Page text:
Tre n d s
Still adjusting to the chilling autumn air (it may not be here quite yet, but it’s coming), blinding sunlight creeping into your bedroom window in the early morning hours and eating dinner after the sun has already set? Sure, you gained an hour of sleep Saturday night, but Daylight Savings Time clock winding still takes a bit of adjusting to get used to it. Hang in there, my cold-blooded friends. Summer is just around the corner.
What’s the absolute worst part about winter? The answer is without a doubt — Eskimo boots, also known as UGG boots. Reality check: they weren’t that cool in 2005, and they deﬁnitely are not cool now. The boots are especially ugly with shorts or mini skirts. In fact, rumors are spreading that Santa will put your name on the naughty list if you wear them. Do us all a favor and just say no to Eskimo boots — go slouchy instead.
GETTING WHAT A GIRL WANTS
Christina Aguilera has already made her New Year’s Eve plans. “That’s about the time I enter into mommyhood, so I’m hoping to have started a beautiful family with my husband,” said the singer. According to Yahoo Entertainment News, the pop princess is pregnant with her ﬁrst baby, conﬁrming rumors circulating for the past few months. Aguilera’s husband Jordan Bratman must really know “What a Girl Wants.” Aguilera told Glamour’s UK edition “He’s so supportive and amazing through everything. He came with me on the last leg of the tour, and he was my support system ... I’m a lucky girl.” The two have been married since 2005.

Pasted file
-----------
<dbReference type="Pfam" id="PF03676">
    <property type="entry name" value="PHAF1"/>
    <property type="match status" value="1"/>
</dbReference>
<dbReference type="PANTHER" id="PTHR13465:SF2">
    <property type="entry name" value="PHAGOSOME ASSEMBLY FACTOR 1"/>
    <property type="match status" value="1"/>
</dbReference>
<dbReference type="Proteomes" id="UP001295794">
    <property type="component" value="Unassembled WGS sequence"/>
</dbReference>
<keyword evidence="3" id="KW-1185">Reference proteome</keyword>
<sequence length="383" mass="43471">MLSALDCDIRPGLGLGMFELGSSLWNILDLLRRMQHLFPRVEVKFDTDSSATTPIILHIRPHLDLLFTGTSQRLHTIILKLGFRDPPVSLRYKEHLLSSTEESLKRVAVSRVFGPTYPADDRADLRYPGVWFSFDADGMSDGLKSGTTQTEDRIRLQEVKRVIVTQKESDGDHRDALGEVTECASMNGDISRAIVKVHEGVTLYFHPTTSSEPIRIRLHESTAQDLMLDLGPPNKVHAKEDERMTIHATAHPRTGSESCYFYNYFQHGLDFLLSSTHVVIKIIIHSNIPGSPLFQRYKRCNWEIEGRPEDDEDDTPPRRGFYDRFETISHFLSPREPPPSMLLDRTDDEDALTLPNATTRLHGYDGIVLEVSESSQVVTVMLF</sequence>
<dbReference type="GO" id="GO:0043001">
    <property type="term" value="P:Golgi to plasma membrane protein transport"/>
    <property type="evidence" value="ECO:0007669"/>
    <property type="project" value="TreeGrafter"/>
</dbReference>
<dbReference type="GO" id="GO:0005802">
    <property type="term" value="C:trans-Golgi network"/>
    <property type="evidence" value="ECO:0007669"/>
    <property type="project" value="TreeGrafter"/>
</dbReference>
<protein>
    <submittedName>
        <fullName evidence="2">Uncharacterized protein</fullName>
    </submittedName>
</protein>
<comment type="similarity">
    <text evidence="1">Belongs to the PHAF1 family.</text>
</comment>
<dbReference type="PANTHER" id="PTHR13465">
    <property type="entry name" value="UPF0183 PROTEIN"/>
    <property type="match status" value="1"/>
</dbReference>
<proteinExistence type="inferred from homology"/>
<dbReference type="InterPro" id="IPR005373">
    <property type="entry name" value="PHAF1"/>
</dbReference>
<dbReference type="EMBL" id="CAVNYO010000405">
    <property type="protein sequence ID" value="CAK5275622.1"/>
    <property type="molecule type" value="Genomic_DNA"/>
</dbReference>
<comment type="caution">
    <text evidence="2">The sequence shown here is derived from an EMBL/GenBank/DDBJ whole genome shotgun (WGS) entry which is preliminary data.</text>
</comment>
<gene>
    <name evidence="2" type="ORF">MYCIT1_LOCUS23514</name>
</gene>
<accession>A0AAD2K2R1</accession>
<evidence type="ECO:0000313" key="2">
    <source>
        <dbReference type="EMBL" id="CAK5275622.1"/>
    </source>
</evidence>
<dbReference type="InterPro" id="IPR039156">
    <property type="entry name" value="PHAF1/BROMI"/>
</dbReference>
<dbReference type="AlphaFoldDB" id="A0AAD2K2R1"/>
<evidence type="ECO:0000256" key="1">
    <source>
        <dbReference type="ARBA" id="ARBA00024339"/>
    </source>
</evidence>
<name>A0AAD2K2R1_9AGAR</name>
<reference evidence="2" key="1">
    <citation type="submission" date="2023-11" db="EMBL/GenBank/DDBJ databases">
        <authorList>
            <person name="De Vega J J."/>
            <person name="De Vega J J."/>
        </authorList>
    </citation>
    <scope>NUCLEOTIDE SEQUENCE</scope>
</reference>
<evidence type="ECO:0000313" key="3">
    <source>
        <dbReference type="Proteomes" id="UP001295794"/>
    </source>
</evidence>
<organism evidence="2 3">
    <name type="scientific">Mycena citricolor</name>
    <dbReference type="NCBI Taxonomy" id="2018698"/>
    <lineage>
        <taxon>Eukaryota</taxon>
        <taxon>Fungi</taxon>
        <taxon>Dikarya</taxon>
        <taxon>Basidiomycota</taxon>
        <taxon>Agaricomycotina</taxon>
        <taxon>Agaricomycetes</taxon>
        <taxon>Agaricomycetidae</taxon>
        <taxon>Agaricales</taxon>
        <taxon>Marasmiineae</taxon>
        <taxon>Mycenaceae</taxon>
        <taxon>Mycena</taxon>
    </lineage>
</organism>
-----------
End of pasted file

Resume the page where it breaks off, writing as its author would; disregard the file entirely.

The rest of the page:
Heard of Jenkem, a hallucinogen gaining popularity among American teenagers? According to www.wikipedia.com, Jenkem is an inhaled gas made from fermented sewage — yes, you read that correctly — sewage. The hallucinogen consists of urine and fecal matter. It originated in African and Asian third-world countries as a glue-high substitute. The drug leaves a sewage taste in the huﬀer’s mouth that can last for days. Street names for Jenkem include “Butthash” and “Fruit from Crack Pipe.” This is one of many reasons why drug free is the way to be.
According to The New York Times, Stephen Colbert ended his White House bid after the South Carolina Democratic Executive Council voted 13-3 to keep the comedian’s name oﬀ the ballot. Colbert consoles supporters saying, “Although I lost by the slimmest margin in presidential election history — only 10 votes — I have chosen not to put the country through another agonizing Supreme Court battle. It is time for this nation to heal. I’m going oﬀ the air until I can talk about this without weeping.” Most speculate the real reason for his talk show hiatus is the writer’s strike. If you really need your dose of Colbert, check out his best-selling book I Am America (And So Can You!).